Learn About Peep’s Road to Recovery

Peep’s Story… Her Road to Recovery A Personal Note From Shelly Swetnam, Founder of Peep’s Playground:

I saw Peep for the first time on a rainy Tuesday afternoon. It was shortly after Hurricane Irma, September 2017. I had been fostering kittens for Palm Beach County Animal Care and Control and while they were in my care, we managed to find a suitable adopter for two of them. I told the woman adopting them I would meet her at the shelter with the kittens and I would hang out to help her with the paperwork in case she needed me. The interesting thing is if it was not for the hurricane, I would never have had the kittens.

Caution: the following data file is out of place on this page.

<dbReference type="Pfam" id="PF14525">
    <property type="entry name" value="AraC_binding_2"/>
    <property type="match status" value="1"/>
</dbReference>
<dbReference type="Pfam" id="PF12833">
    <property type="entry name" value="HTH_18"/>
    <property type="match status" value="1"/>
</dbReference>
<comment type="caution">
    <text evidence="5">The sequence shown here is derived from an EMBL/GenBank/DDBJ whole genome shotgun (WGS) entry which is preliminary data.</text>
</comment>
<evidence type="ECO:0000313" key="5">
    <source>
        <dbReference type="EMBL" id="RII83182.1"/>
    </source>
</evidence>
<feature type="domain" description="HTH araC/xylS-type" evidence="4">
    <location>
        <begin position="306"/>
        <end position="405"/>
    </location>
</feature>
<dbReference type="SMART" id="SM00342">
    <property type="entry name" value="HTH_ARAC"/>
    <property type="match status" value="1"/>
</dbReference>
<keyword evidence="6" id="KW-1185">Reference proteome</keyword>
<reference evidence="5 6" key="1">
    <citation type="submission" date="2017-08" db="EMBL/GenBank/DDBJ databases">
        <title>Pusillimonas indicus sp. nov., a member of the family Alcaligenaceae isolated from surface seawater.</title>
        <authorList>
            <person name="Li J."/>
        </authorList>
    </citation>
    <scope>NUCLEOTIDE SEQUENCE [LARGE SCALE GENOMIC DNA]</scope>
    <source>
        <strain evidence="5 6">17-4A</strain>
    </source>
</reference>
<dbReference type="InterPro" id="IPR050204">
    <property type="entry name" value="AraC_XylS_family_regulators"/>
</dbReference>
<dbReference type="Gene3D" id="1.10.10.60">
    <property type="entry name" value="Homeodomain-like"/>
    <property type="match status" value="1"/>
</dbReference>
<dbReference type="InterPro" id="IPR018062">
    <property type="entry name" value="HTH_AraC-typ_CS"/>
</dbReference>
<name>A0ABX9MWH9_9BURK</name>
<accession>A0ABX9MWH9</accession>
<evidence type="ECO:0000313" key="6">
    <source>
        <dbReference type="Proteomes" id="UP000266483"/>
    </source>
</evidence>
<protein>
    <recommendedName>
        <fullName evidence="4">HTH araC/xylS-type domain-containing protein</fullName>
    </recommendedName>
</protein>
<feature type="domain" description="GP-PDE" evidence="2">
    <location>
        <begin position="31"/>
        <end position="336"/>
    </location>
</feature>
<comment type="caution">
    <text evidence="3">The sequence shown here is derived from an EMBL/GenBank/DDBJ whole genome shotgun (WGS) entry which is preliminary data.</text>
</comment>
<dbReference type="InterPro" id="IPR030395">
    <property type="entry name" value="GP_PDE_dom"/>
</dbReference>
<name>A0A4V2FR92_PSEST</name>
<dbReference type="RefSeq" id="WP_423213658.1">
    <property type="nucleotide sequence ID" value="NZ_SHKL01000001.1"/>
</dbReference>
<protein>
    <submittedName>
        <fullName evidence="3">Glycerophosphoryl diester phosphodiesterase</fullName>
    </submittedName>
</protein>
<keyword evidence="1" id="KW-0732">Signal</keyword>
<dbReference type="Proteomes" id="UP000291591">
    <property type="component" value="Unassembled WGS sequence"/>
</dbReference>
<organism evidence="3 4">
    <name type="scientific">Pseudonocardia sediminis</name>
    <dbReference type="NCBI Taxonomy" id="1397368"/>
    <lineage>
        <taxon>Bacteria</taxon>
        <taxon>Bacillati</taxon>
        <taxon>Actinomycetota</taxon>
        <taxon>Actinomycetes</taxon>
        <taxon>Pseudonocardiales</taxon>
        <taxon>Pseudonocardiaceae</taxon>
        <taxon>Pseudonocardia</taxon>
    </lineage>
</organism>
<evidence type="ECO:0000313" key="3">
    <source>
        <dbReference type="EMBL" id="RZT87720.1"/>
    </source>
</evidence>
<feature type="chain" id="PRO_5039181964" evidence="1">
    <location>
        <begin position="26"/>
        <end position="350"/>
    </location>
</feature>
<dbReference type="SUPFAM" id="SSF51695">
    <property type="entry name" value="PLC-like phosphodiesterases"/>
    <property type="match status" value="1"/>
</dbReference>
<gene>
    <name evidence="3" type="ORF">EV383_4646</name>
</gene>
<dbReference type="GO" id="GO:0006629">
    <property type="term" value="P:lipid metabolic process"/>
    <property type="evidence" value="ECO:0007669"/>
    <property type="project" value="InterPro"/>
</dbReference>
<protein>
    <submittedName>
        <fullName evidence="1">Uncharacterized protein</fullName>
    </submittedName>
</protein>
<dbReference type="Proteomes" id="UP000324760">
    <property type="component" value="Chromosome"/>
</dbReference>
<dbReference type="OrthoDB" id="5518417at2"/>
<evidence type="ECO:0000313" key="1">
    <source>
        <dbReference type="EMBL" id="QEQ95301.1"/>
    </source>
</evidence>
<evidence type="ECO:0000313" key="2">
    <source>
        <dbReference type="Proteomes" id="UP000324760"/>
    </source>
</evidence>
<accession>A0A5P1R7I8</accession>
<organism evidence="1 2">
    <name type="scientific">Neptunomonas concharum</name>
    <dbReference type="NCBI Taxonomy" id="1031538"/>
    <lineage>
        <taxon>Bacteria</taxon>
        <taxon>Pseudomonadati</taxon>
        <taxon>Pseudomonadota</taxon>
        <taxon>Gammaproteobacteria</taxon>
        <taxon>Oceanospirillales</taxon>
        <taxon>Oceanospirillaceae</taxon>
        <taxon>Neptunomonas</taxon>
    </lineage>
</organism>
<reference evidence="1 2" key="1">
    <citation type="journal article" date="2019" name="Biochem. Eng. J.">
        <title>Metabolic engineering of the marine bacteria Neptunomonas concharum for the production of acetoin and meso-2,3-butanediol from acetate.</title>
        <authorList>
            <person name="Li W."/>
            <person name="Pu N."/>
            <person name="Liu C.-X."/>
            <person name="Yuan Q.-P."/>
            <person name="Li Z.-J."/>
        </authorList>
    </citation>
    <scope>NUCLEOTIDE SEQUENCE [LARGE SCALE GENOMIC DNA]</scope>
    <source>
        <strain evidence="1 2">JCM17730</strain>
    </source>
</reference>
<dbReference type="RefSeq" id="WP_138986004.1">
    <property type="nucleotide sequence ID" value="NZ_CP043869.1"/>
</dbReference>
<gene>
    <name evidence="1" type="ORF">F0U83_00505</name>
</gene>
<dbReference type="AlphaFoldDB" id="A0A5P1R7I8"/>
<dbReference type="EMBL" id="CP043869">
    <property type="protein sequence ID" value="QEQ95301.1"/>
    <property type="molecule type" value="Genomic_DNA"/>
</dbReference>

So there I was, waiting for the adopter to finish the necessary paperwork for the kittens; during that time, I decided to go out to my car for a minute. As I was headed back into the shelter, I noticed a woman with a brown towel with something wrapped inside (as it was raining). I figured it was going to be a raccoon or possum. (Yes, I know I was at a shelter, not a wildlife sanctuary; however, that is what I was expecting to see!) I asked the woman, “Hey, what’s that”? She proceeded to show me. To my surprise, it was this tiny, wet, emaciated blonde Chihuahua. Wow, she was a sad sight! My response to seeing her was, “Oh my god, the poor baby!” Before I even had a chance to ask the woman, she told me she was getting gas on Palm Beach Lakes Blvd. and saw this dog lying next to a dumpster at the gas station. She didn’t know what to do. She picked it up and brought her to the shelter. I immediately knew I was going to do anything to help this pup. I quickly jumped into action and called the people I knew at the shelter: my recuse friends and my vet. I had her by 10:00 am on Wednesday… the very next day. Her intake time was 3:20 pm on September 26, 2017 and she was estimated to be about 1 year old.